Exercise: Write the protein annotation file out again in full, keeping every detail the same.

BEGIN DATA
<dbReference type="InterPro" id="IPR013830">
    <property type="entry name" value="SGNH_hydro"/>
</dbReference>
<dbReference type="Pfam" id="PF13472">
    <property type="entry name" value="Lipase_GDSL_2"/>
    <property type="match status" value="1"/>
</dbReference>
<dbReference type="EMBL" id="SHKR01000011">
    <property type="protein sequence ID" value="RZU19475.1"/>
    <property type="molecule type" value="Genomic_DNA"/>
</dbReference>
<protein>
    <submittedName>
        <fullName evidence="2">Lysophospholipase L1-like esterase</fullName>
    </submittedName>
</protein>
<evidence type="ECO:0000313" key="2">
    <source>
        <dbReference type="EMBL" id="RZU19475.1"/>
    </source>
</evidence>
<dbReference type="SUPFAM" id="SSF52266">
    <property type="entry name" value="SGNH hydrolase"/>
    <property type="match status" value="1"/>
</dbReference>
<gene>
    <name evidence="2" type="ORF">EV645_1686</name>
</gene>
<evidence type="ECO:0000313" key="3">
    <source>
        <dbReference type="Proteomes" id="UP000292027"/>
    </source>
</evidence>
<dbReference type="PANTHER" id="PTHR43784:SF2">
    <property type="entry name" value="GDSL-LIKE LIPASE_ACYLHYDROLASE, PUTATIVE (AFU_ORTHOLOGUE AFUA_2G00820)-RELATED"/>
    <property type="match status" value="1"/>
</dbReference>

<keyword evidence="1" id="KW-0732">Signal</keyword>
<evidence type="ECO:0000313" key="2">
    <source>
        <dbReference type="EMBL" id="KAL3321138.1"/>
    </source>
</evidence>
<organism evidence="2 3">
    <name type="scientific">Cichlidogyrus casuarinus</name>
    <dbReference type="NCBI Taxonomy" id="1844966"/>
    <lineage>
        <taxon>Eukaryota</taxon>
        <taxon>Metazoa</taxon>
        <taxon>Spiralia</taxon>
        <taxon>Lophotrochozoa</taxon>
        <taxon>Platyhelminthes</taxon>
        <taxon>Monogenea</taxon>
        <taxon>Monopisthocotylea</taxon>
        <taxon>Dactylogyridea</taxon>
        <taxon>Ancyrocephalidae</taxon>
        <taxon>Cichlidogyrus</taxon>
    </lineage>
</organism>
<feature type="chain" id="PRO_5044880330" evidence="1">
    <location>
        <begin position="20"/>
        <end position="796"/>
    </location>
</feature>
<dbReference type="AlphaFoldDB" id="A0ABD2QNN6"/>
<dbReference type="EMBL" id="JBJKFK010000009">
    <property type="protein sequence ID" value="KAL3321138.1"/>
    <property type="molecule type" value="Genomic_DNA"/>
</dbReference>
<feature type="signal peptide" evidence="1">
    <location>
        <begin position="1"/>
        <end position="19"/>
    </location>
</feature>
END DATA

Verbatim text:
<dbReference type="InterPro" id="IPR013830">
    <property type="entry name" value="SGNH_hydro"/>
</dbReference>
<dbReference type="Pfam" id="PF13472">
    <property type="entry name" value="Lipase_GDSL_2"/>
    <property type="match status" value="1"/>
</dbReference>
<dbReference type="EMBL" id="SHKR01000011">
    <property type="protein sequence ID" value="RZU19475.1"/>
    <property type="molecule type" value="Genomic_DNA"/>
</dbReference>
<protein>
    <submittedName>
        <fullName evidence="2">Lysophospholipase L1-like esterase</fullName>
    </submittedName>
</protein>
<evidence type="ECO:0000313" key="2">
    <source>
        <dbReference type="EMBL" id="RZU19475.1"/>
    </source>
</evidence>
<dbReference type="SUPFAM" id="SSF52266">
    <property type="entry name" value="SGNH hydrolase"/>
    <property type="match status" value="1"/>
</dbReference>
<gene>
    <name evidence="2" type="ORF">EV645_1686</name>
</gene>
<evidence type="ECO:0000313" key="3">
    <source>
        <dbReference type="Proteomes" id="UP000292027"/>
    </source>
</evidence>
<dbReference type="PANTHER" id="PTHR43784:SF2">
    <property type="entry name" value="GDSL-LIKE LIPASE_ACYLHYDROLASE, PUTATIVE (AFU_ORTHOLOGUE AFUA_2G00820)-RELATED"/>
    <property type="match status" value="1"/>
</dbReference>

<keyword evidence="1" id="KW-0732">Signal</keyword>
<evidence type="ECO:0000313" key="2">
    <source>
        <dbReference type="EMBL" id="KAL3321138.1"/>
    </source>
</evidence>
<organism evidence="2 3">
    <name type="scientific">Cichlidogyrus casuarinus</name>
    <dbReference type="NCBI Taxonomy" id="1844966"/>
    <lineage>
        <taxon>Eukaryota</taxon>
        <taxon>Metazoa</taxon>
        <taxon>Spiralia</taxon>
        <taxon>Lophotrochozoa</taxon>
        <taxon>Platyhelminthes</taxon>
        <taxon>Monogenea</taxon>
        <taxon>Monopisthocotylea</taxon>
        <taxon>Dactylogyridea</taxon>
        <taxon>Ancyrocephalidae</taxon>
        <taxon>Cichlidogyrus</taxon>
    </lineage>
</organism>
<feature type="chain" id="PRO_5044880330" evidence="1">
    <location>
        <begin position="20"/>
        <end position="796"/>
    </location>
</feature>
<dbReference type="AlphaFoldDB" id="A0ABD2QNN6"/>
<dbReference type="EMBL" id="JBJKFK010000009">
    <property type="protein sequence ID" value="KAL3321138.1"/>
    <property type="molecule type" value="Genomic_DNA"/>
</dbReference>
<feature type="signal peptide" evidence="1">
    <location>
        <begin position="1"/>
        <end position="19"/>
    </location>
</feature>